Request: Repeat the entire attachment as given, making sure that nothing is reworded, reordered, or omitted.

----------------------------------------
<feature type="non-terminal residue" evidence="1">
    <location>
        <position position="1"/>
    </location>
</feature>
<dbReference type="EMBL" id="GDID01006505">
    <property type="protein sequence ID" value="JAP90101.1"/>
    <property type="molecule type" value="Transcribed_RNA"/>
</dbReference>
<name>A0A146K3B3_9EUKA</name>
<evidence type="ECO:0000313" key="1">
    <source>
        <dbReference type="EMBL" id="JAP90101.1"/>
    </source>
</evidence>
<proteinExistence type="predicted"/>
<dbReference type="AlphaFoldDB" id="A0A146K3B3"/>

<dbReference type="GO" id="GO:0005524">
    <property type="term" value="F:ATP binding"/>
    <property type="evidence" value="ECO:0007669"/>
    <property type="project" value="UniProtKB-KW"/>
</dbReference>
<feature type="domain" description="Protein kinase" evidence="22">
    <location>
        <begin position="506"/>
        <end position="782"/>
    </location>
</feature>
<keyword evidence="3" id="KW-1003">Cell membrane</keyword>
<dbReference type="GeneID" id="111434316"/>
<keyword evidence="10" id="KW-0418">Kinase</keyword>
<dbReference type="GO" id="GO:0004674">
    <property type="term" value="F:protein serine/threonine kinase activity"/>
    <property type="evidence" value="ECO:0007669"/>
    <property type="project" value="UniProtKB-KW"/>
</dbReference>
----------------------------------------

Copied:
<feature type="non-terminal residue" evidence="1">
    <location>
        <position position="1"/>
    </location>
</feature>
<dbReference type="EMBL" id="GDID01006505">
    <property type="protein sequence ID" value="JAP90101.1"/>
    <property type="molecule type" value="Transcribed_RNA"/>
</dbReference>
<name>A0A146K3B3_9EUKA</name>
<evidence type="ECO:0000313" key="1">
    <source>
        <dbReference type="EMBL" id="JAP90101.1"/>
    </source>
</evidence>
<proteinExistence type="predicted"/>
<dbReference type="AlphaFoldDB" id="A0A146K3B3"/>

<dbReference type="GO" id="GO:0005524">
    <property type="term" value="F:ATP binding"/>
    <property type="evidence" value="ECO:0007669"/>
    <property type="project" value="UniProtKB-KW"/>
</dbReference>
<feature type="domain" description="Protein kinase" evidence="22">
    <location>
        <begin position="506"/>
        <end position="782"/>
    </location>
</feature>
<keyword evidence="3" id="KW-1003">Cell membrane</keyword>
<dbReference type="GeneID" id="111434316"/>
<keyword evidence="10" id="KW-0418">Kinase</keyword>
<dbReference type="GO" id="GO:0004674">
    <property type="term" value="F:protein serine/threonine kinase activity"/>
    <property type="evidence" value="ECO:0007669"/>
    <property type="project" value="UniProtKB-KW"/>
</dbReference>